How Trump changes his tone on Huawei?
Zhu Zheng
Editor's note: Zhu Zheng is an assistant professor at China University of Political Science and Law who focuses on constitutional law and politics. The article reflects the author's opinions, and not necessarily the views of CGTN.
On Friday, U.S. President Donald Trump wrote in a tweet that he wanted 5G and 6G technology in the United States. He later said that he wanted the U.S. to "win through competition, not by blocking out currently more advanced technologies." 
When a Chinese reporter asked if this list included Huawei, the answer was surprisingly open. Trump said that means all companies.
This is a marked contrast from Trump's previous tone on the company. In December, he considered signing an executive order banning Huawei from selling equipment in the U.S., citing national security as a reason to bar U.S. companies from using telecommunications equipment made by Huawei. 
However, he has not signed that order yet.
When meeting with Chinese Vice Premier Liu He, Trump said he is thinking of holding off on signing the order.
In this case, does this mean that the Trump administration has changed its tone on the Chinese telecoms company? 
Perhaps not. Speaking to Fox Business on Thursday, Secretary of State Mike Pompeo said that countries using Huawei equipment will no longer be provided top-secret intelligence by the U.S., as they cannot keep confidential information hush-hush.
However, Trump's words did send out positive signals, and if interpreted in light of the ongoing talks in Washington, Trump is perhaps eyeing strategic gains by softening his position. Yet, is that to say that the hawkish China policy will change and Beijing should let its guard down?
Arguably negative. As some analysts have noted, if the Cabinet keeps pursuing its antagonistic approach, the combative policy against China is most likely to stay put. After all, policy is not made solely by Trump himself but heavily shaped by his hawkish staff members. So, how much can Trump do to help Huawei if he really thinks otherwise?
This lies in how we understand the president's power. Those unfamiliar with U.S. politics would assume that everything from disaster relief to trade negotiations, falls within the purview of the president, and everyone within the White House. Nevertheless, as the New York Times unveiled, there really is resistance against Trump within the Cabinet, and divergence is not uncommon.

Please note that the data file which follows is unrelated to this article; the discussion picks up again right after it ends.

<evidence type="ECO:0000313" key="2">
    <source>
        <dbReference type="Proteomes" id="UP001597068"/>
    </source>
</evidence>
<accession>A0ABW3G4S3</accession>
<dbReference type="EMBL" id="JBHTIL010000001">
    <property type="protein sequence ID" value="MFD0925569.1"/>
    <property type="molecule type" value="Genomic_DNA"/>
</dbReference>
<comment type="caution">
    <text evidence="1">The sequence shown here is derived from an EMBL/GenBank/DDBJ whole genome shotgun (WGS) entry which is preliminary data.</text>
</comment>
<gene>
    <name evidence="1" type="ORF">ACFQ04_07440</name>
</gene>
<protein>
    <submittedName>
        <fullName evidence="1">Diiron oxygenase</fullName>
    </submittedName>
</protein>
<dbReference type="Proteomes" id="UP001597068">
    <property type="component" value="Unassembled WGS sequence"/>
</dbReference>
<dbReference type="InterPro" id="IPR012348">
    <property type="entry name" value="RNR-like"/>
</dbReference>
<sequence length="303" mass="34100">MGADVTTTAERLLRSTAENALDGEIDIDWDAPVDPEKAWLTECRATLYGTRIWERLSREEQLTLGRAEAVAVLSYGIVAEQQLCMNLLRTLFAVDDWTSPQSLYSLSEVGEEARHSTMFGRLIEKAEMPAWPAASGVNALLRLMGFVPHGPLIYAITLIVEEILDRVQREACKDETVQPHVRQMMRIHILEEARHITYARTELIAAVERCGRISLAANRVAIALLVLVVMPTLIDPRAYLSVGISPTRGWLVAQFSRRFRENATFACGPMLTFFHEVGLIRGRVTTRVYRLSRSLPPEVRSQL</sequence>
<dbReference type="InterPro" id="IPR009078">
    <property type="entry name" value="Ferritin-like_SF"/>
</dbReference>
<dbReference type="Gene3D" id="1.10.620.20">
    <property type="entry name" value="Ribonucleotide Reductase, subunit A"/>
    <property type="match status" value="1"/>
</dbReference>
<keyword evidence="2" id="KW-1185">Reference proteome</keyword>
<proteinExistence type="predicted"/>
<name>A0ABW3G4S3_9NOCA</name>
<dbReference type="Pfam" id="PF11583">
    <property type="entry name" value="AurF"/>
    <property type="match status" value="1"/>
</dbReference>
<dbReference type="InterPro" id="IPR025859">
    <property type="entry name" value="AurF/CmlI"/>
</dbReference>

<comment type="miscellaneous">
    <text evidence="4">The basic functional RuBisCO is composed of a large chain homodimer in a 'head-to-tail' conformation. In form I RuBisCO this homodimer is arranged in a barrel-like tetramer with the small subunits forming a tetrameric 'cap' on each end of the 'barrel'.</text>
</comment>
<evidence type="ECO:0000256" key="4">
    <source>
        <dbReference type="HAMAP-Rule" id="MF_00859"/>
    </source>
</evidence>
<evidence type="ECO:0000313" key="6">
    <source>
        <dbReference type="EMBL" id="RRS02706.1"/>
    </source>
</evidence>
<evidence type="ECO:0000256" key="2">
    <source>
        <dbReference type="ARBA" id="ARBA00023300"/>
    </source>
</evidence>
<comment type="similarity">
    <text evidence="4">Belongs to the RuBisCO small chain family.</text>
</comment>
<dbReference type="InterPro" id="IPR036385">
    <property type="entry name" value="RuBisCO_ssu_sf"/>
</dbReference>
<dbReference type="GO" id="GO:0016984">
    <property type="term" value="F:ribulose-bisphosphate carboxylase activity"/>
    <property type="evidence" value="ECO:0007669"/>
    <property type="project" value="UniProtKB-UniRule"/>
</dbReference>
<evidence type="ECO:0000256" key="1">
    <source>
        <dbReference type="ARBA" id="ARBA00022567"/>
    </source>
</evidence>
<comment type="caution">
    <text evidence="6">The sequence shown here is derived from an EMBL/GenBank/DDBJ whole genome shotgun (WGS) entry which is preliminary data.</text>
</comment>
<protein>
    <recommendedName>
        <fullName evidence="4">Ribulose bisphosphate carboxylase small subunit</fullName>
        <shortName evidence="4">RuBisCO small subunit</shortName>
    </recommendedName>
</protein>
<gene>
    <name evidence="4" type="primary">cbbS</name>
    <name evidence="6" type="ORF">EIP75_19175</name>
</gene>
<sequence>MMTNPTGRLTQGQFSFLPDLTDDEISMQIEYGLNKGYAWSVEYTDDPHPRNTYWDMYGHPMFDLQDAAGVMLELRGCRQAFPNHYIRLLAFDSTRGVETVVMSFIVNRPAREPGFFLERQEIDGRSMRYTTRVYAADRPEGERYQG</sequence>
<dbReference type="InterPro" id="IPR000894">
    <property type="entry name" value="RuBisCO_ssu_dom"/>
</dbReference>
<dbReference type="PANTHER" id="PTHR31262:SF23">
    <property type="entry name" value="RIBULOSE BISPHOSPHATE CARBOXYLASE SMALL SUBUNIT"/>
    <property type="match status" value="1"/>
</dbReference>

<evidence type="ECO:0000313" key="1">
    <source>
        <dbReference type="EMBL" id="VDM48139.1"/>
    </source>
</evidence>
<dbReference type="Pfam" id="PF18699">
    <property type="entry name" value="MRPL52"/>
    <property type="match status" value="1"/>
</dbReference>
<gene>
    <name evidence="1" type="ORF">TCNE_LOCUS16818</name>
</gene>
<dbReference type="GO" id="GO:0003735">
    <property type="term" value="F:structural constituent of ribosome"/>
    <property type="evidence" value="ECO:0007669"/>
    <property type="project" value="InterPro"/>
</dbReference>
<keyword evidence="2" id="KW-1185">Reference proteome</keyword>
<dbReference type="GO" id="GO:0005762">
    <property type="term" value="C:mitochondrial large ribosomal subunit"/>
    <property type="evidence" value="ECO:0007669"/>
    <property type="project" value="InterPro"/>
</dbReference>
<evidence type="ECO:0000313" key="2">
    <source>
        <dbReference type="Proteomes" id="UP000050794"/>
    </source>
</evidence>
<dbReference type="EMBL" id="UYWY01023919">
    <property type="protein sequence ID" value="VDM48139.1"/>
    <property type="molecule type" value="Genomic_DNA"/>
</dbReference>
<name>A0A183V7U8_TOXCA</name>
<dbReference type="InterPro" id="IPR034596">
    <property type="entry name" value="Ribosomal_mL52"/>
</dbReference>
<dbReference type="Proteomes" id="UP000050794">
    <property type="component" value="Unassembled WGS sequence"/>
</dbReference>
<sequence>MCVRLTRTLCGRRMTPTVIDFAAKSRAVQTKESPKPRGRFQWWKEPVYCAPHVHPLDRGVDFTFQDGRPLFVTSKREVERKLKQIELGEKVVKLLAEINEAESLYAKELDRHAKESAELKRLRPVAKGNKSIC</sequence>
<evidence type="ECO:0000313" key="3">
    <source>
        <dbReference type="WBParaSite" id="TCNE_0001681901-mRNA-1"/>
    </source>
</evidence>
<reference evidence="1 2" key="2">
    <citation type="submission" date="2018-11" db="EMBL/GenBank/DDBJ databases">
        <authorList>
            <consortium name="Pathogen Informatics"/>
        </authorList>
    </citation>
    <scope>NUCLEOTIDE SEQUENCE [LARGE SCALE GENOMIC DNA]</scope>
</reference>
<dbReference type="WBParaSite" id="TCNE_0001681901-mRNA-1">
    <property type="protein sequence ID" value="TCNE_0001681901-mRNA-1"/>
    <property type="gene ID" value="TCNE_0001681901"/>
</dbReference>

Under the American Constitution, it is largely a misconception that the president can unleash "shock and awe" on his own initiatives. In a mechanism envisioned by the framers of the Constitution, executive powers should be checked if not dwarfed by the legislative branch, which makes laws, while the president is empowered only to execute them.
U.S.Trade Representative Robert Lighthizer /VCG Photo

U.S.Trade Representative Robert Lighthizer /VCG Photo

For better or for worse, the essence of a republic requires that deliberate democracy be put higher on the political agenda, which enables careful debate for both popular will and elite limits on what will to be reflected. Therefore, presidential power grabs have often been followed by congressional backlash, and in theory, the president can only do so much.
That is to say, decades have witnessed a secret transformation of the country's executive powers. This is on one hand, prompted by the tremendous complexity of the modern society, and on the other hand, by the growing concern over national security and economy. 
In the 20th century for instance, the Great Depression propelled the presidency to a level of dominance, and the 9/11 attacks further extended presidential power to new heights.
In an era of Trump, the expansion of presidential power has been even more unparalleled, and this is nowhere better seen than in a cumulative number of executive orders Trump has signed, which increased month by month since 2017 and reached 95 by February 2019.
Most astonishingly, Trump's first stab at the so-called travel ban and his recent invocation of presidential emergency powers to get his wall built all adds up to an impression that Trump has gone so far by taking advantage of the Constitution and strengthening his own authority.  
In this light, with such unleashed presidential prerogatives in hand, Trump can indeed ease the current Huawei plight. To the very least, he may pause the executive order banning Huawei from selling equipment in the U.S. 
But whether he will wield that power depends on how well the extended trade talk goes. For the moment, as Secretary of Commerce Ross said, it's a little early for champagne.   
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